The signatories were the usual suspects. More than half the faculty of three departments signed it (African and African-American Studies, Women’s Studies, and Cultural Anthropology). Foreign Languages (Romance Studies) and the English Department also had scandalously high percentages of faculty who signed. The signatories ignored statistical evidence that it is rare that white men rape black women and, in general, seemed to have little concern for the evidence.

On a side note, SUNY Fredonia invited one of the signatories (Mark Anthony Neal) to speak at Fredonia this Spring.

There have also been a string of campus hoaxes in which colleges have reacted in absurd ways. Nicely summarized by Ashley Thorne writing for the National Association of Scholars, the most absurd example occurred at Oberlin. There, a few alleged hate crimes were followed by an alleged sighting of a Klu Klux Klan member walking across campus. It was most likely a person wearing a blanket on a cold night. This sighting caused classes to be cancelled and rallies and marches to occur. Thorne points out that it later turned out that the supposed hate crimes were perpetrated by two pro-Obama students. One of them told campus police, “I’m doing it as a joke to see the college overreact to it as they have with the other racial postings that have been posted on campus.” Overreactions also occurred at other elite institutions, including Bowdoin, Dartmouth, Princeton, and Williams.

The campus administrations and faculty of some of these schools should have been wary of hoaxes. As Thorn points out, there have been a series of documented campus hoax crimes in recent years, including Trinity International University (2005), George Washington University (2007), the University of Virginia (2007), the University of North Carolina at Chapel Hill (2011), Central Connecticut State University (2012), University of Wisconsin at Parkside (2012), Montclair State University (2012), and Vassar College (2013). Yet none of this stopped the faculty and administration at Oberlin and elsewhere from treating the hate crimes as if they were real and dredging up tired theories of racism, sexism, and classism. 

Another side note. In Fall 1995, a cross was burned on SUNY-Fredonia’s campus. I do not know if it was a hoax.

What these cases have in common is the use of dubious incidents to push the claim that society oppresses minorities and women. When the incidents were exposed as hoaxes, this is not treated as a counterexample to oppression theory. Nor is it treated as evidence that the theory’s proponents are unreliable experts, at least when responding to particular incidents. There is also a concern about who comprise the faculty who were at the center of the Group of 88 and their peers at other elite schools. That the theories of racism and sexism are problematic just adds to the overall concern.


What would be interesting and worthwhile is if Las Vegas laid odds on the truth or falsity of the next three allegedly racist incidents on campus. There’s nothing like money to cut through the academic fog.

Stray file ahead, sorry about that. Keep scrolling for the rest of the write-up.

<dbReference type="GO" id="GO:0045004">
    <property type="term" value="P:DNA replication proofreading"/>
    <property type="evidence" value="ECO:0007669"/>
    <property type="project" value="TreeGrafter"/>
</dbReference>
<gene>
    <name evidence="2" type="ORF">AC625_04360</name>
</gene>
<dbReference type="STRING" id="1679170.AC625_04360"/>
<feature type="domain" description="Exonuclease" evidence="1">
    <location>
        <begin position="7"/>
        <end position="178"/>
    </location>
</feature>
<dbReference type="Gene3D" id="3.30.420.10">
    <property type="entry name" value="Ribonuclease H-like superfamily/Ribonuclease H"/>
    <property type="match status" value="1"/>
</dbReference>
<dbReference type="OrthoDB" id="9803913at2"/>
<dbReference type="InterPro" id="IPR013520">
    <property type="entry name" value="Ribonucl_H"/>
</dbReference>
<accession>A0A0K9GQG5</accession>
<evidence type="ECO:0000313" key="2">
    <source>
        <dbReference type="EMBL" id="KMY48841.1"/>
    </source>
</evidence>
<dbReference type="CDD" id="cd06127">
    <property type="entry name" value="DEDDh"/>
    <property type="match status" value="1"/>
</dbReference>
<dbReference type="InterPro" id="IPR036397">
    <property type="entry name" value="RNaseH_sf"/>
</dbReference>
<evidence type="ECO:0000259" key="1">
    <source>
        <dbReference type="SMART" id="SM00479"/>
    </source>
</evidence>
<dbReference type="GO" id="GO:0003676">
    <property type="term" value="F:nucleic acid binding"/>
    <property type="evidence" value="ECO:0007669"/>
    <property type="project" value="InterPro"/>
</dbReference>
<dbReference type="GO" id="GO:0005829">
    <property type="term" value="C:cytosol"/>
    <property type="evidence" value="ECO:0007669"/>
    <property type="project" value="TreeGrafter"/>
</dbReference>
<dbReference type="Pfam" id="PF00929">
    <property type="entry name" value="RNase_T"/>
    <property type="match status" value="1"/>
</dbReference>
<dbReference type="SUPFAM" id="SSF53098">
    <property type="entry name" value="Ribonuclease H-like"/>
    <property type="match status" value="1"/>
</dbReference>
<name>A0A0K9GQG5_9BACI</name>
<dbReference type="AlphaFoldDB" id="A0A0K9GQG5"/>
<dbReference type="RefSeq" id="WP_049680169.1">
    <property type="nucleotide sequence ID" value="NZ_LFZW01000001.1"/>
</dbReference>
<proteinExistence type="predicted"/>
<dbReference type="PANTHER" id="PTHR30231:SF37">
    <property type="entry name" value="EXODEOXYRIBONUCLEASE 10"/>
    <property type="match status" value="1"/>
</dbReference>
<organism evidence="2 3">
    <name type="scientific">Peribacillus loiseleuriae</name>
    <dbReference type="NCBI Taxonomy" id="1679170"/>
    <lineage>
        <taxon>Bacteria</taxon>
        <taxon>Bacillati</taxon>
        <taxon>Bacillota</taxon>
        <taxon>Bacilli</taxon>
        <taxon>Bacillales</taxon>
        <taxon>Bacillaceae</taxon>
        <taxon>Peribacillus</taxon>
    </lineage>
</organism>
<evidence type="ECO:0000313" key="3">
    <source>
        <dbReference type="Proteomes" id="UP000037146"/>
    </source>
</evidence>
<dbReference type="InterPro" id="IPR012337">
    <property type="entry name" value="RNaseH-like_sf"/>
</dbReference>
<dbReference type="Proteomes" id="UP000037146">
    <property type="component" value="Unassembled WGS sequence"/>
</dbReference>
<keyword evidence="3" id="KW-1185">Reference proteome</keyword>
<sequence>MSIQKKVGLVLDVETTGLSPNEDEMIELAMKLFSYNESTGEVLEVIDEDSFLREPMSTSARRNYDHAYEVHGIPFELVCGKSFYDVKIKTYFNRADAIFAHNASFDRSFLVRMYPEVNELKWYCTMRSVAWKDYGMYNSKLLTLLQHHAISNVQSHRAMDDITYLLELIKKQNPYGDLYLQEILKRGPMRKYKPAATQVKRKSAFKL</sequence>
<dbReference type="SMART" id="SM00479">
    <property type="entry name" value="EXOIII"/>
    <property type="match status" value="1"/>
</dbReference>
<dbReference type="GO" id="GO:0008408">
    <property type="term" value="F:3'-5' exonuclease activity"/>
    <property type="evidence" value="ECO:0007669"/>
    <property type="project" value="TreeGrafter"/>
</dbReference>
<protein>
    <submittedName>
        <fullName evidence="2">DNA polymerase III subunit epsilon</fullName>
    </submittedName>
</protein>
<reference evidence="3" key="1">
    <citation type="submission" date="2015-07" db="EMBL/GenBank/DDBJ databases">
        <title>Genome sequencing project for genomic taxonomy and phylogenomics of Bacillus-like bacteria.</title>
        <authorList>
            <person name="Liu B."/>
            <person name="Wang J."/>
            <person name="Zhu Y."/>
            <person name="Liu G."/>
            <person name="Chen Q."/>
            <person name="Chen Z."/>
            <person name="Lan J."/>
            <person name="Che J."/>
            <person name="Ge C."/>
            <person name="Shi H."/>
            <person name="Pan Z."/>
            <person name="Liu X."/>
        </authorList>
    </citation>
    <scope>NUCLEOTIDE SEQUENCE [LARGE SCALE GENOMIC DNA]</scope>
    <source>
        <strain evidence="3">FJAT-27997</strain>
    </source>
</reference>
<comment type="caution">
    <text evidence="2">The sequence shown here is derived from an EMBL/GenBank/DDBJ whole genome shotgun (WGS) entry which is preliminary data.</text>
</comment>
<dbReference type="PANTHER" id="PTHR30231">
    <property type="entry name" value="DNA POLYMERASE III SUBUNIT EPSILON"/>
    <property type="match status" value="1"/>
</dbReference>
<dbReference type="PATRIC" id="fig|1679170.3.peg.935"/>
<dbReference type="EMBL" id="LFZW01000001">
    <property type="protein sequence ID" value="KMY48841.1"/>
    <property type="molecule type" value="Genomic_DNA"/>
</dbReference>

07 February 2015

A Vicious Attack on the Rich

Stephen Kershnar
In Defense of the Rich
Dunkirk-Fredonia Observer
February 3, 2015

For President Barack Obama and the left, class warfare never ends. His latest budget plan proposes to soak the rich by raising capital-gains taxes yet again, jacking up the inheritance tax, and creating a new tax on banks. Earlier, he floated a new tax on college savings accounts, but this was embarrassing even for his fellow class warriors. He even proposed a new tax on corporation’s overseas profits. All this is on top of the new taxes included in Obamacare.

One thing is clear. Obama is a child. He has done nothing to reform federal entitlements, such as Social Security, Medicare, despite the fact that they constitute roughly half of federal spending and pose a threat to the government’s solvency. By the time he leaves office, he’ll have added almost as much public debt as all previous Presidents combined. His latest budget contains, roughly, half a trillion dollars in debt. The fact that the current deficit is not much larger is in part due to the budget sequester that the Republicans had to ram down his throat.  

It is worth considering why the rich are constantly being vilified and asked to pay more. The standard reasons given are fairness and efficiency. It is hard to see why it is fair to make the rich pay more. By analogy, consider members of a Jewish temple in rural Connecticut. The richer members pay more money ($10,000) and a higher percentage (5% of income) per year than middle class members (they pay $1,000 and 2%). Poor members go for free and their children get free instruction, books, and kosher meals. This arrangement might be a good way to allow the Jewish community there to flourish, but if poor members demand that, as a matter of fairness, the rich pay more, they are ungrateful takers. What seems most fair is that members pay the same amount.